Bling, Burberry and back to their council flat: that's 'chavinism', innit?

A study of a form of gay class tourism has raised some unusual ethical issues, writes Matthew Reisz

July 21, 2011

Credit: Alamy
Roughing it in chavland: Mild role play or the unselective male libido?

Researchers are facing uncommon ethical dilemmas as they aim to shed new light on a form of gay class tourism sometimes known as "chavinism".

The project arises out of a paper written by Jo Brewis, professor of organisation and consumption at the University of Leicester, and Gavin Jack, now professor of management at La Trobe University in Australia.

Although the term is both pejorative and stereotypical, they write, "chavs are imagined as young working-class men and women, usually white, with a taste for particular kinds of sportswear, branded goods and ostentatious diamond and gold jewellery, whose vernacular mixes R&B slang with text-message code".

"Chavinist" behaviour, as christened by one participant in the research, consists of "gay men buying clothes in order to dress as chavs, listening to or watching recordings of chavs having sex...or even seeking 'real' sex with tracksuit-wearing, baseball-cap-sporting youths" at "chav nights" in clubs.

Such role-playing can lead to a certain amount of confusion.

The paper cites the case of one middle-class gay couple who tried to pick up "'Burberry-capped' Rob" for a threesome and said they "wouldn't mind going back to his council flat" - only to discover he was just as affluent as them.

Professor Brewis and Professor Jack did not carry out fieldwork - which might anyway have posed difficulties for the former as a woman - but drew on a first-hand account, along with sources such as chat lines, articles in gay consumer magazines, advertisements for club nights and pornographic films.

The phenomenon of "chavinism", they argue, tends to undermine "safe" images of "the gay man as desexualised, cultured, bourgeois consumer par excellence". But did it offer genuine opportunities for working-class gay men or turn them into sex objects?

Was it just "a harmless postmodern game of dressing up", "a licensed, short-lived transgression for the professional middle classes" or a form of behaviour that reinforced "the familiar construction of the male libido as utterly unselective"?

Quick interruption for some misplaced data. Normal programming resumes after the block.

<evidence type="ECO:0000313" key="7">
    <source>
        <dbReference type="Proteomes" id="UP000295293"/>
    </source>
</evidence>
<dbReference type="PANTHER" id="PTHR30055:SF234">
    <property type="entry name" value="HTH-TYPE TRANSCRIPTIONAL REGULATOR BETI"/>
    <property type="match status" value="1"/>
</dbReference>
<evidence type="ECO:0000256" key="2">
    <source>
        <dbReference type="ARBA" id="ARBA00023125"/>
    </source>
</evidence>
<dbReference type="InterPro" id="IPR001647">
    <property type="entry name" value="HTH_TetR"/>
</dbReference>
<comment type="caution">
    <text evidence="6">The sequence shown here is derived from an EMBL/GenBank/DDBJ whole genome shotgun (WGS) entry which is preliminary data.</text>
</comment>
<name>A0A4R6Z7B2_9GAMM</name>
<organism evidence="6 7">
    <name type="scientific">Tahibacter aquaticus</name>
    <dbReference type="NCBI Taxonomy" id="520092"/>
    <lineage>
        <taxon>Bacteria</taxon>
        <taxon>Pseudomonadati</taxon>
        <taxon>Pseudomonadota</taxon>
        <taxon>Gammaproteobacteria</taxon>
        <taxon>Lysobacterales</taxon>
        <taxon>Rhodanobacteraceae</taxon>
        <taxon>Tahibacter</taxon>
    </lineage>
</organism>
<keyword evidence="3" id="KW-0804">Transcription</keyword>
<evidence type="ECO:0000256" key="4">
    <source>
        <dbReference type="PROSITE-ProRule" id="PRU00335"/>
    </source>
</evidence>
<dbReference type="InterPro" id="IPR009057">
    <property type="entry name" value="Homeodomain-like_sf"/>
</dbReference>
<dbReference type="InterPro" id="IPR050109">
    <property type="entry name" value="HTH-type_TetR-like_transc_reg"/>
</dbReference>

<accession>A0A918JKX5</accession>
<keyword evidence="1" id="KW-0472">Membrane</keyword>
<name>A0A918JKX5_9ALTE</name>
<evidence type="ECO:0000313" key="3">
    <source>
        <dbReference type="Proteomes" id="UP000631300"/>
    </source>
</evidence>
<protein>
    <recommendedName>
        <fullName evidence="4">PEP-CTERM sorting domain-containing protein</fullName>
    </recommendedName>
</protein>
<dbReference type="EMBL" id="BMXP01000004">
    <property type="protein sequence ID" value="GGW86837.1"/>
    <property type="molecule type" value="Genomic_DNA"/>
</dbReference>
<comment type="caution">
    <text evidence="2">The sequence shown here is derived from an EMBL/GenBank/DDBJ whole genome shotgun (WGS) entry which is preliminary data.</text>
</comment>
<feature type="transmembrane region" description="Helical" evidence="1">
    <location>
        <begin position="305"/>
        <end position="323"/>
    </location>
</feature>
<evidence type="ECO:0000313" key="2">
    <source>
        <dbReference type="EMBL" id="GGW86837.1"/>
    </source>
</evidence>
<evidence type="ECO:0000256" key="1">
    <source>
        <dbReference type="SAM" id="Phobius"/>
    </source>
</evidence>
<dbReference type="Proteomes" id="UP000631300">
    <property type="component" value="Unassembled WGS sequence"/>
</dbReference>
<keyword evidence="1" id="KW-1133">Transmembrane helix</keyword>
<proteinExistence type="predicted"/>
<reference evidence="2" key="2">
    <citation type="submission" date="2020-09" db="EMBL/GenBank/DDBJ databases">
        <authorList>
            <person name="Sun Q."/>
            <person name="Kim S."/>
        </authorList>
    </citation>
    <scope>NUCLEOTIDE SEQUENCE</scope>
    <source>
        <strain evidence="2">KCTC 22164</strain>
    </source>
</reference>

It is questions such as these that Professor Brewis hopes to examine in further research looking at "people's experiences of chavinism, their motivations for getting involved and what effect it is having on the wider gay scene". Yet the obvious approaches raise both practical and ethical issues, many of them not covered by standard protocols.

Ethnographic research involving active participation would clearly lead to questions about informed consent (and what "participation" might consist of).

A "netnographic" approach may mean signing up to a site such as Gaydar, but would it be legitimate to use the resulting blogs or interactions as data?

Another option would be to advertise for people willing to take part or interviewing people such as nightclub owners, whom Professor Brewis describes as "cultural intermediaries involved in managing chavs as a consumer product".

A further option is for Professor Jack to carry out a comparative study to see whether the figure of the "bogan", perhaps the closest Australian equivalent to the "chav", plays a similar role in gay culture and fantasy.

"I see the subject as a critical case both in terms of subject matter and methodology," Professor Brewis said. "There hasn't been enough research about sexuality and class and I feel there is still a lot more mileage in it."

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